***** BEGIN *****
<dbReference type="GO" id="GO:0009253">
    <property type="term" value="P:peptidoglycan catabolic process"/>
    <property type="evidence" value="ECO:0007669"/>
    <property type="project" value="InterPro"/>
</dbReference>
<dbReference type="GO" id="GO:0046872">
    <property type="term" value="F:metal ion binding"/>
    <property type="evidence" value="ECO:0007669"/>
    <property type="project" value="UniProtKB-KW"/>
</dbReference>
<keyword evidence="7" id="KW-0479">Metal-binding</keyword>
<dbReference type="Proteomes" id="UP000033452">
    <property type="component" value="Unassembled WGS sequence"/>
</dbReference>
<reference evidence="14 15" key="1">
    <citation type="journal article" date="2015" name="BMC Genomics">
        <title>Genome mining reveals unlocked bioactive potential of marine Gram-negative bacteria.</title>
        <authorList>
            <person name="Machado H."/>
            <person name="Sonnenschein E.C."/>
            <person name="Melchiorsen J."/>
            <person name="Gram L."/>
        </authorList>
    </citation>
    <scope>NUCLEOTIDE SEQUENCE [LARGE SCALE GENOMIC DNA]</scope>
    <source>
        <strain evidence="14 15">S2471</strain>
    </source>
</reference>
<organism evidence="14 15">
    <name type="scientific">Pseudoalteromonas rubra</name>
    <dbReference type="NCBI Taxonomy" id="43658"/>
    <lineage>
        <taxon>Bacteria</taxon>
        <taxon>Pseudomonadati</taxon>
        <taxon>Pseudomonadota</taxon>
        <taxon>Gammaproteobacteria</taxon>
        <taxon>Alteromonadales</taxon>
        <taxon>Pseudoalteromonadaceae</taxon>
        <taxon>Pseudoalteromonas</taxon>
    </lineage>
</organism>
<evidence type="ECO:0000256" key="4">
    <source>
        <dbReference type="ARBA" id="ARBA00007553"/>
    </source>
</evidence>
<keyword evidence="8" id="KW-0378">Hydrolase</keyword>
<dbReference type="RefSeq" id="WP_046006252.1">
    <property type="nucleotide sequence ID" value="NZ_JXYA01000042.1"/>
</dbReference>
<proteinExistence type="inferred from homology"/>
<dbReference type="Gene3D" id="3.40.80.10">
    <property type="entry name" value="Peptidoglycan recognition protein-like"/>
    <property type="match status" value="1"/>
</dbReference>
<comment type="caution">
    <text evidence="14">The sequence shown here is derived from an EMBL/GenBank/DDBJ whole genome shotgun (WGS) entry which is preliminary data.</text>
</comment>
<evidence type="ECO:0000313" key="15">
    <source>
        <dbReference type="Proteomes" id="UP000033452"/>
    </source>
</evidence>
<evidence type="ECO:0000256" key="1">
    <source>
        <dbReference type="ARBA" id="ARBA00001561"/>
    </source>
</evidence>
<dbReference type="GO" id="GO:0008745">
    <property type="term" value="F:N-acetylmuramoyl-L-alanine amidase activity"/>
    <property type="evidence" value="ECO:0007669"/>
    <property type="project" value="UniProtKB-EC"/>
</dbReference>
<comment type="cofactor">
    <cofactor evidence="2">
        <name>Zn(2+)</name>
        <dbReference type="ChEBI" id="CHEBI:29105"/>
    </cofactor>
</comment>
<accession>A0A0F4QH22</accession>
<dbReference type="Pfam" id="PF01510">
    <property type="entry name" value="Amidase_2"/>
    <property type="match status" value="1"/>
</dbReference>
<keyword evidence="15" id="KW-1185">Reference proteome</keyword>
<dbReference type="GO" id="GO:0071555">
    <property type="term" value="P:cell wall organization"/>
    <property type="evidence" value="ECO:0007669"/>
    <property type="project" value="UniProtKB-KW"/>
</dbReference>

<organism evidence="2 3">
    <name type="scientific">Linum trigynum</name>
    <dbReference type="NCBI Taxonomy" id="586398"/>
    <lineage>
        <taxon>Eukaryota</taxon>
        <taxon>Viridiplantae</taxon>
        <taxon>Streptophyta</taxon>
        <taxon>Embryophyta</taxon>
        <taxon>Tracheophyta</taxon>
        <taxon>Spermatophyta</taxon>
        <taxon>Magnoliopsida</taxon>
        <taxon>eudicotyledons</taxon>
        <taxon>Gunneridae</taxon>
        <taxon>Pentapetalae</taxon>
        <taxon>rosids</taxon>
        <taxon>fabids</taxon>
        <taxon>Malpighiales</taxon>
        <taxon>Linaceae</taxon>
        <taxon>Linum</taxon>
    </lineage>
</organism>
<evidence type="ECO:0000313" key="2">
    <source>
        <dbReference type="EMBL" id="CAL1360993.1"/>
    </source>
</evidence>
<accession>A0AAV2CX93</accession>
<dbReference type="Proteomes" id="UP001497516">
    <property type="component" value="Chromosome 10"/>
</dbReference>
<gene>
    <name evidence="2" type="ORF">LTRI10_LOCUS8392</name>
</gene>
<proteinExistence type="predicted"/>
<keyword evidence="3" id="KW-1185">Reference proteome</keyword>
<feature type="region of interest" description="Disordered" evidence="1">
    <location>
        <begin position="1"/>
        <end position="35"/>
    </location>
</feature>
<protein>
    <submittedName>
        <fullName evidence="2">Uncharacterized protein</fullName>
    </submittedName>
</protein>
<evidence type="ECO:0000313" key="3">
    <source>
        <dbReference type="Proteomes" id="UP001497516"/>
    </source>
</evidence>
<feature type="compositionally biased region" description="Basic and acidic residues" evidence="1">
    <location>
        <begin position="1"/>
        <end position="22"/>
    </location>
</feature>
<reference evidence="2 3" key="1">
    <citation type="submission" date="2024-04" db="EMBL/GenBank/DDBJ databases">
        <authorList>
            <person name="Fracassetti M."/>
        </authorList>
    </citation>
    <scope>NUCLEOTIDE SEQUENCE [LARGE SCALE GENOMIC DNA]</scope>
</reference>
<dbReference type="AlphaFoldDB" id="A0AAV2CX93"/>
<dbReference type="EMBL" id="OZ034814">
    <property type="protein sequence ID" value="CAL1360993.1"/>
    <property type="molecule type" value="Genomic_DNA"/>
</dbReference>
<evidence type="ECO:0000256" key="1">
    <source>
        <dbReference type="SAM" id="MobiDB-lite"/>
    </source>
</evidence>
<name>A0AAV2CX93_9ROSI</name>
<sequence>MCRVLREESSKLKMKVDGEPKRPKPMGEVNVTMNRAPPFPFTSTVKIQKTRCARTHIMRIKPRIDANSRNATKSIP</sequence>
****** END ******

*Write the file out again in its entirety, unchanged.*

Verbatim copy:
<dbReference type="GO" id="GO:0009253">
    <property type="term" value="P:peptidoglycan catabolic process"/>
    <property type="evidence" value="ECO:0007669"/>
    <property type="project" value="InterPro"/>
</dbReference>
<dbReference type="GO" id="GO:0046872">
    <property type="term" value="F:metal ion binding"/>
    <property type="evidence" value="ECO:0007669"/>
    <property type="project" value="UniProtKB-KW"/>
</dbReference>
<keyword evidence="7" id="KW-0479">Metal-binding</keyword>
<dbReference type="Proteomes" id="UP000033452">
    <property type="component" value="Unassembled WGS sequence"/>
</dbReference>
<reference evidence="14 15" key="1">
    <citation type="journal article" date="2015" name="BMC Genomics">
        <title>Genome mining reveals unlocked bioactive potential of marine Gram-negative bacteria.</title>
        <authorList>
            <person name="Machado H."/>
            <person name="Sonnenschein E.C."/>
            <person name="Melchiorsen J."/>
            <person name="Gram L."/>
        </authorList>
    </citation>
    <scope>NUCLEOTIDE SEQUENCE [LARGE SCALE GENOMIC DNA]</scope>
    <source>
        <strain evidence="14 15">S2471</strain>
    </source>
</reference>
<organism evidence="14 15">
    <name type="scientific">Pseudoalteromonas rubra</name>
    <dbReference type="NCBI Taxonomy" id="43658"/>
    <lineage>
        <taxon>Bacteria</taxon>
        <taxon>Pseudomonadati</taxon>
        <taxon>Pseudomonadota</taxon>
        <taxon>Gammaproteobacteria</taxon>
        <taxon>Alteromonadales</taxon>
        <taxon>Pseudoalteromonadaceae</taxon>
        <taxon>Pseudoalteromonas</taxon>
    </lineage>
</organism>
<evidence type="ECO:0000256" key="4">
    <source>
        <dbReference type="ARBA" id="ARBA00007553"/>
    </source>
</evidence>
<keyword evidence="8" id="KW-0378">Hydrolase</keyword>
<dbReference type="RefSeq" id="WP_046006252.1">
    <property type="nucleotide sequence ID" value="NZ_JXYA01000042.1"/>
</dbReference>
<proteinExistence type="inferred from homology"/>
<dbReference type="Gene3D" id="3.40.80.10">
    <property type="entry name" value="Peptidoglycan recognition protein-like"/>
    <property type="match status" value="1"/>
</dbReference>
<comment type="caution">
    <text evidence="14">The sequence shown here is derived from an EMBL/GenBank/DDBJ whole genome shotgun (WGS) entry which is preliminary data.</text>
</comment>
<evidence type="ECO:0000313" key="15">
    <source>
        <dbReference type="Proteomes" id="UP000033452"/>
    </source>
</evidence>
<evidence type="ECO:0000256" key="1">
    <source>
        <dbReference type="ARBA" id="ARBA00001561"/>
    </source>
</evidence>
<dbReference type="GO" id="GO:0008745">
    <property type="term" value="F:N-acetylmuramoyl-L-alanine amidase activity"/>
    <property type="evidence" value="ECO:0007669"/>
    <property type="project" value="UniProtKB-EC"/>
</dbReference>
<comment type="cofactor">
    <cofactor evidence="2">
        <name>Zn(2+)</name>
        <dbReference type="ChEBI" id="CHEBI:29105"/>
    </cofactor>
</comment>
<accession>A0A0F4QH22</accession>
<dbReference type="Pfam" id="PF01510">
    <property type="entry name" value="Amidase_2"/>
    <property type="match status" value="1"/>
</dbReference>
<keyword evidence="15" id="KW-1185">Reference proteome</keyword>
<dbReference type="GO" id="GO:0071555">
    <property type="term" value="P:cell wall organization"/>
    <property type="evidence" value="ECO:0007669"/>
    <property type="project" value="UniProtKB-KW"/>
</dbReference>

<organism evidence="2 3">
    <name type="scientific">Linum trigynum</name>
    <dbReference type="NCBI Taxonomy" id="586398"/>
    <lineage>
        <taxon>Eukaryota</taxon>
        <taxon>Viridiplantae</taxon>
        <taxon>Streptophyta</taxon>
        <taxon>Embryophyta</taxon>
        <taxon>Tracheophyta</taxon>
        <taxon>Spermatophyta</taxon>
        <taxon>Magnoliopsida</taxon>
        <taxon>eudicotyledons</taxon>
        <taxon>Gunneridae</taxon>
        <taxon>Pentapetalae</taxon>
        <taxon>rosids</taxon>
        <taxon>fabids</taxon>
        <taxon>Malpighiales</taxon>
        <taxon>Linaceae</taxon>
        <taxon>Linum</taxon>
    </lineage>
</organism>
<evidence type="ECO:0000313" key="2">
    <source>
        <dbReference type="EMBL" id="CAL1360993.1"/>
    </source>
</evidence>
<accession>A0AAV2CX93</accession>
<dbReference type="Proteomes" id="UP001497516">
    <property type="component" value="Chromosome 10"/>
</dbReference>
<gene>
    <name evidence="2" type="ORF">LTRI10_LOCUS8392</name>
</gene>
<proteinExistence type="predicted"/>
<keyword evidence="3" id="KW-1185">Reference proteome</keyword>
<feature type="region of interest" description="Disordered" evidence="1">
    <location>
        <begin position="1"/>
        <end position="35"/>
    </location>
</feature>
<protein>
    <submittedName>
        <fullName evidence="2">Uncharacterized protein</fullName>
    </submittedName>
</protein>
<evidence type="ECO:0000313" key="3">
    <source>
        <dbReference type="Proteomes" id="UP001497516"/>
    </source>
</evidence>
<feature type="compositionally biased region" description="Basic and acidic residues" evidence="1">
    <location>
        <begin position="1"/>
        <end position="22"/>
    </location>
</feature>
<reference evidence="2 3" key="1">
    <citation type="submission" date="2024-04" db="EMBL/GenBank/DDBJ databases">
        <authorList>
            <person name="Fracassetti M."/>
        </authorList>
    </citation>
    <scope>NUCLEOTIDE SEQUENCE [LARGE SCALE GENOMIC DNA]</scope>
</reference>
<dbReference type="AlphaFoldDB" id="A0AAV2CX93"/>
<dbReference type="EMBL" id="OZ034814">
    <property type="protein sequence ID" value="CAL1360993.1"/>
    <property type="molecule type" value="Genomic_DNA"/>
</dbReference>
<evidence type="ECO:0000256" key="1">
    <source>
        <dbReference type="SAM" id="MobiDB-lite"/>
    </source>
</evidence>
<name>A0AAV2CX93_9ROSI</name>
<sequence>MCRVLREESSKLKMKVDGEPKRPKPMGEVNVTMNRAPPFPFTSTVKIQKTRCARTHIMRIKPRIDANSRNATKSIP</sequence>